Sandy Papers, 2009
As an artist, Gordon Mitchell is completely focused in a practical sense, but he also admits to being something of a dreamer.
Sandy Papers was imagined while on holiday on North Uist. The Western Isles are always a great source of inspiration as the summer days are long, there are few distractions, and the wide open spaces need filled with little scenarios. In 2007 and 2009, we rented the same cottage and our nearest neighbour happened to be the island’s librarian. A big yellow van boldly sporting the words Leabharlaan’ sat outside the cottage, and over a period of four weeks, seemed to have a life of its own. There was no obvious pattern, it would be there, then it was gone, but mostly it seemed to be there and always on the Sabbath. I would imagine all sorts of scenarios. Does he lend CDs and DVDs? Does he deliver mail, sell fish? Is it a front for something mysterious? I felt that the van could certainly be used for something else. Add a stove, give it another dimension, use it for pleasure. In my painting, the librarian has done just that, and found himself stranded on a Sunday morning, unable to move so will just have to relax into a day of bliss in a fabulous place contemplating whatever. But really, it is the final vision that matters to me most. Half the time, a few words conjure up an unlikely image, half the time it will be something I’ve seen. On this occasion it was visual. I struggled with the title, had a couple of small sherries and eventually substituted Sunday for Sandy. I’m not too specific with my titles as onlookers often see things differently and come up with much better stories and ideas.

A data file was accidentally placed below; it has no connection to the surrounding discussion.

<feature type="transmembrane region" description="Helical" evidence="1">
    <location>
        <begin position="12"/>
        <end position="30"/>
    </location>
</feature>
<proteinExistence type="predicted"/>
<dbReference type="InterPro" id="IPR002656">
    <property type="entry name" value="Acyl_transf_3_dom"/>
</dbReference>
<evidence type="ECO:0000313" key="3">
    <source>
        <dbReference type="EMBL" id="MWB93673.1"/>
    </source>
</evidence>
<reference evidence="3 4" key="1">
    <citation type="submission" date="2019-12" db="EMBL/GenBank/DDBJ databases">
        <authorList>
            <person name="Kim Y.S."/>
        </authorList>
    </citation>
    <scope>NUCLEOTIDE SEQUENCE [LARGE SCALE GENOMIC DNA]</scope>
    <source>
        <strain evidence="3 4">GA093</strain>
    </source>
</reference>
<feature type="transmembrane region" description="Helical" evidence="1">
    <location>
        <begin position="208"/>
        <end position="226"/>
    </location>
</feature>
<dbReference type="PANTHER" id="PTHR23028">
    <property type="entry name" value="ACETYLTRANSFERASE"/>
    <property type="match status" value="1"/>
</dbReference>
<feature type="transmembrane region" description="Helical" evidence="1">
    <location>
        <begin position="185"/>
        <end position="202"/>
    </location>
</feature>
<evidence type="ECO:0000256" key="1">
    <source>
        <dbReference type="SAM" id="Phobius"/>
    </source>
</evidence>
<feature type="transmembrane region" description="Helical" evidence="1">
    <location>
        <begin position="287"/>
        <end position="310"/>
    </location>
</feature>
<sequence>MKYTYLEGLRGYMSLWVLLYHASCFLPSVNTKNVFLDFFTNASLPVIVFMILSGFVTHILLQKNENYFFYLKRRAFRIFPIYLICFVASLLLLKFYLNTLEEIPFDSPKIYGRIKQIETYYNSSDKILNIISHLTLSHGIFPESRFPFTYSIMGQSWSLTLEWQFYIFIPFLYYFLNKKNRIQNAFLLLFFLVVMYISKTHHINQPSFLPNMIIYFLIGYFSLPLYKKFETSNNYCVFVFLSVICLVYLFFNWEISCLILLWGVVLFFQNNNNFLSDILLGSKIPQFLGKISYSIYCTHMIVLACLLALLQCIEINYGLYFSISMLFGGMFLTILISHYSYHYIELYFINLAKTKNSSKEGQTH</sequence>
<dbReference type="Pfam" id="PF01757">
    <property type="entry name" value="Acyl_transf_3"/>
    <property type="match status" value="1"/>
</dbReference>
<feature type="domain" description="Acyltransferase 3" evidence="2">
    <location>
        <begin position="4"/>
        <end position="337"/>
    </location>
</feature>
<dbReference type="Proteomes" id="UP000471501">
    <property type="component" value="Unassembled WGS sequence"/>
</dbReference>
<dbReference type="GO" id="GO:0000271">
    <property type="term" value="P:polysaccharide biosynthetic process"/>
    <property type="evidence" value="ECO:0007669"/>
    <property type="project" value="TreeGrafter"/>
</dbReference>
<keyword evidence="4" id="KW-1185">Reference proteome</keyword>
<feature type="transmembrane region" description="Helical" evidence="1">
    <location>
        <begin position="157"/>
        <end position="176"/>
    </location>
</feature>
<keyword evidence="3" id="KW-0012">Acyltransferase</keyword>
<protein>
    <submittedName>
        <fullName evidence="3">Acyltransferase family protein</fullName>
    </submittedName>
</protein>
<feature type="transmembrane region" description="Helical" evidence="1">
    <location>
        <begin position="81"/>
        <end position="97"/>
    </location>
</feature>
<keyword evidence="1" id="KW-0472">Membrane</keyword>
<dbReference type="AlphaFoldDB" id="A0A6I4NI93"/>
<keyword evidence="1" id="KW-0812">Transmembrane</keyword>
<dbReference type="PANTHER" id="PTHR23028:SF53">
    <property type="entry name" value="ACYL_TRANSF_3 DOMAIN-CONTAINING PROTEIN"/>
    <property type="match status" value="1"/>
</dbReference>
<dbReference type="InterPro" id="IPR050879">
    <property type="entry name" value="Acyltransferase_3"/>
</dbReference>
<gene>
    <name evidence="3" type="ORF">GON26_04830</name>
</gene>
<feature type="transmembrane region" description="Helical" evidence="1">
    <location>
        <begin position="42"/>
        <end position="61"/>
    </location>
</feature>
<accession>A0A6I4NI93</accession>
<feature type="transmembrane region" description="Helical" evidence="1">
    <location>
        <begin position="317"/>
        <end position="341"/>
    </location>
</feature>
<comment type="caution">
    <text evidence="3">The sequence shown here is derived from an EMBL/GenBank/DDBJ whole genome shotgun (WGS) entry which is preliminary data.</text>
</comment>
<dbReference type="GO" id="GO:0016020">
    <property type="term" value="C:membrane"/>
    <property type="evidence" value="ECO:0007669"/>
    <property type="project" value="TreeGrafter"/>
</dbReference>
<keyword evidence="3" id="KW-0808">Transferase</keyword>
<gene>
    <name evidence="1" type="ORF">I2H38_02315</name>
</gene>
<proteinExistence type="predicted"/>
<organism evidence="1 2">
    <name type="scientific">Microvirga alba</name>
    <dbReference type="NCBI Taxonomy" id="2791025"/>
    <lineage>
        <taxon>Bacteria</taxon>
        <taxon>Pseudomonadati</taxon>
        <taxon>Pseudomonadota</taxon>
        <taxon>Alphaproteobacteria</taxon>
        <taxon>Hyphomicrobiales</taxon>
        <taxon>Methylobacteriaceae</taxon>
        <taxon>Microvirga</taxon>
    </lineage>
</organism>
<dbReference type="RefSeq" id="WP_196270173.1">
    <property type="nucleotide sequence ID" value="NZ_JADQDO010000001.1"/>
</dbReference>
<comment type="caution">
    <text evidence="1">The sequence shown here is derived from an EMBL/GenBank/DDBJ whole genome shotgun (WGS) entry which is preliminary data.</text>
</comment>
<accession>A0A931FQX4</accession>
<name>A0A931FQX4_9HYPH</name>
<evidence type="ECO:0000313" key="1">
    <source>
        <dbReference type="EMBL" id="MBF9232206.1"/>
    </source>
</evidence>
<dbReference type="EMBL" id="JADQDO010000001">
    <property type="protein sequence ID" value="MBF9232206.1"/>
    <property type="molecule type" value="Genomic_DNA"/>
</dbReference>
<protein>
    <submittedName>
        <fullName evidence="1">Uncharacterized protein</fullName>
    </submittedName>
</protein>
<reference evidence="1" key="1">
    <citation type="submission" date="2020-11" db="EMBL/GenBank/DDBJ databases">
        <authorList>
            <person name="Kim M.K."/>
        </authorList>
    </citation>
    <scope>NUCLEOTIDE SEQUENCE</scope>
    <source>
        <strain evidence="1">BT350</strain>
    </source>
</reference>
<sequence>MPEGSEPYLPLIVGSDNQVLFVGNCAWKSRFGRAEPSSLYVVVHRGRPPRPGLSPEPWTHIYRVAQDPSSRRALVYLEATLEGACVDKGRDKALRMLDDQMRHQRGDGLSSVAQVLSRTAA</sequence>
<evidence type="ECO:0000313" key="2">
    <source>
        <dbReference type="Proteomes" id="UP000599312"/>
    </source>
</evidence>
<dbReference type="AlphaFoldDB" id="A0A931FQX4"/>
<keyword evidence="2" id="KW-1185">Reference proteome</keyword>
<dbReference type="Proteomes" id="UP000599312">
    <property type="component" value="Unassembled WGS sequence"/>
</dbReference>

PS I love books.
Born in Edinburgh in 1952, Gordon Mitchell trained at Edinburgh College of Art and was elected member of the RGI (Royal Glasgow Institute) in 1998.
Article by writer Heather MacLeod